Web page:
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George R.R. Martin celebrates Game of Thrones finale, teases his own ending

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May 21, 2019

Since Game of Thrones ended its colossal, eight-season run on HBO Sunday night, we've heard from many of the show's stars as they've reflected on what the show has meant to them and their careers. Now we've heard from another voice the show made into a massive global star: George R.R. Martin himself. 

Martin, who wrote the A Song of Ice and Fire novels on which the series is based, was a successful novelist and TV writer even before HBO gave David Benioff and D.B. Weiss the greenlight on a show based on his book, but Game of Thrones has made him an instantly recognizable household name. His morally ambiguous world of great houses, dragons, ice monsters, and antiheroes has become one of the most popular TV shows of the 21st century, and it's transformed his life.

Writing on his "Not A Blog" Monday night, Martin reflected on all of this, from his now-famous first lunch meeting with Benioff and Weiss to the massive gathering of cast members at the show's final season premiere. 

"I had no clue, that afternoon at the Palm, that I was about to embark on a journey that would change my life," Martin said of his first meeting with the showrunners. "I had optioned books and stories for television and film before. Some had even been made.   There was no way to know that this one was going to be different, that this pilot would not only be shot, but would go on to become the most successful show in the history of HBO, win a record number of Emmy Awards, become the most popular (and most pirated) show in the world, and transform a group of talented but largely unknown actors into major celebrities and stars. Even less did I imagine that I would somehow become a celebrity as well… and if truth be told, I’m still not sure how that happened."

Martin then turned his eye toward the future. He celebrated the achievements of the Game of Thrones cast and crew, including Benioff and Weiss' future Star Wars filmmaking efforts, and then discussed his own upcoming projects. Martin is hard at work right now on everything from several TV shows in development — including those Game of Thrones spinoffs at HBO — to feature films to a short film project to, interestingly, a "video game out of Japan" that he's consulted on. Martin offers no further details on what the game could be, and there's been no official announcement of a consulting deal, so we'll definitely be keeping our eyes peeled for more.

Then Martin turned to the books. For years now he's been at work on the sixth volume of A Song of Ice and FireThe Winds of Winter, a book that many fans were once hoping would be released before Game of Thrones reached the same point in the story's timeline. The show ultimately sped past Martin, of course, and Benioff and Weiss met with the author to get at least some sense of how he was planning to end the saga. We still don't know exactly what was said in those conversations, which brings us to the question fans everywhere are still asking: Will the books really end all the differently from the show? Here's Martin's response to that:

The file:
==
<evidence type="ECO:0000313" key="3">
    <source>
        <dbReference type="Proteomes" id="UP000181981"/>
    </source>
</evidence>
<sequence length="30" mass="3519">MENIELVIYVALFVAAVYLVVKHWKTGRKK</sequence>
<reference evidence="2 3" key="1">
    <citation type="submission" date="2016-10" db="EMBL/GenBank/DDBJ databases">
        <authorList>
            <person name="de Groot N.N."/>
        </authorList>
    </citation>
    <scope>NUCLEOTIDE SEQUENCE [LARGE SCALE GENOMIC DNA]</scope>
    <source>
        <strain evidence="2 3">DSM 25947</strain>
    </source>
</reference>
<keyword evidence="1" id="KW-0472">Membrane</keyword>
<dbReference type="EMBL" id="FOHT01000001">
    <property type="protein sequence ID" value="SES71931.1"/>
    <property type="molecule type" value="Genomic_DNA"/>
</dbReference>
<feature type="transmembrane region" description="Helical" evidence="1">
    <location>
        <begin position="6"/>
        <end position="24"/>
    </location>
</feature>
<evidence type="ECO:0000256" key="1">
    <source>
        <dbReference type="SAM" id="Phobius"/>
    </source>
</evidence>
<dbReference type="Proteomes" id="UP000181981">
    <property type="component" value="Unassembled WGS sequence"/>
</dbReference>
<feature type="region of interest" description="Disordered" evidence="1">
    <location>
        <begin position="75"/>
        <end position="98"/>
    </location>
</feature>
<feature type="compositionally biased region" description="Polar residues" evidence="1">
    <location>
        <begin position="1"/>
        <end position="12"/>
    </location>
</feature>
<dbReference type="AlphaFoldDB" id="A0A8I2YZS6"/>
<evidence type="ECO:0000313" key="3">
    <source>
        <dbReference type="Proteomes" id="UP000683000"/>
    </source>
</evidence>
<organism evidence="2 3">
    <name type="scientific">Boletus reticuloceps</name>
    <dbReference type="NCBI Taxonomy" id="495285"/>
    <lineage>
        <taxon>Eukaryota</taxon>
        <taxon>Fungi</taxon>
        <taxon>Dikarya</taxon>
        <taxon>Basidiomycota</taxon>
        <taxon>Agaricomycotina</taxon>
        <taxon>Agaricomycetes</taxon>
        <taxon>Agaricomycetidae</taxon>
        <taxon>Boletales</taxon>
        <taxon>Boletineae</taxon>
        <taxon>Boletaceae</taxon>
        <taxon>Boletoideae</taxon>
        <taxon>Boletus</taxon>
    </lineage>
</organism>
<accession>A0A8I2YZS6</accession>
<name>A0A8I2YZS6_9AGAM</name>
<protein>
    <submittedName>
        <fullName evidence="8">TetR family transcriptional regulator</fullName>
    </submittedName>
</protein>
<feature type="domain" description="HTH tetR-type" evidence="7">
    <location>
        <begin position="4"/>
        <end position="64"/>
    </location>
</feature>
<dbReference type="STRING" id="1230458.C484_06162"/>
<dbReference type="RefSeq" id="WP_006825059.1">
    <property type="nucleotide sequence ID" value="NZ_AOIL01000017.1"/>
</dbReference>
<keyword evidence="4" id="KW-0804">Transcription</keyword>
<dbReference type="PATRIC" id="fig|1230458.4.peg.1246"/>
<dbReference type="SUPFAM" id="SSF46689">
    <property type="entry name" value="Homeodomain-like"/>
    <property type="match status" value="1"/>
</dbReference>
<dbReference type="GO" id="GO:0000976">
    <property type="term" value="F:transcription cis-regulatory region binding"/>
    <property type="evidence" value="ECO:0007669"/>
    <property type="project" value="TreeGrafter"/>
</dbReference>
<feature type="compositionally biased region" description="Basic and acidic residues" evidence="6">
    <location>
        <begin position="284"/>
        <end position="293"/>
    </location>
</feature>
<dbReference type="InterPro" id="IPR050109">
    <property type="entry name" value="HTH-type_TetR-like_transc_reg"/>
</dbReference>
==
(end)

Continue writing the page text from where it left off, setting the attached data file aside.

"Well… yes. And no. And yes. And no. And yes. And no. And yes."

Martin went on to elaborate on the number of factors that are still contributing to his narrative which set him apart from the series, including the format. He pointed out that the final season of Thrones was wrapped in six jam-packed episodes, while he has the luxury of writing two more massive books to tell the rest of his story. Martin also noted that because of the show's various creative decisions, his novels also feature many more characters who either died early on the show or never even got a chance to be characters there, including Lady Stoneheart, Arianne Martell, Jeyne Poole, Darkstar, Victarion Greyjoy and many more. Martin closed on a philosophical note.

"Book or show, which will be the 'real' ending? It’s a silly question," he said. How many children did Scarlett O’Hara have?

"How about this? I’ll write it. You read it. Then everyone can make up their own mind, and argue about it on the internet."

Martin has long since taken up the tradition of refusing to guess a possible release date for The Winds of Winter, which will then be followed up by the seventh and likely final volume in the saga, A Dream of Spring. He does continue to promise to finish the book, though, and perhaps now that the series is over, he'll be more driven than ever.

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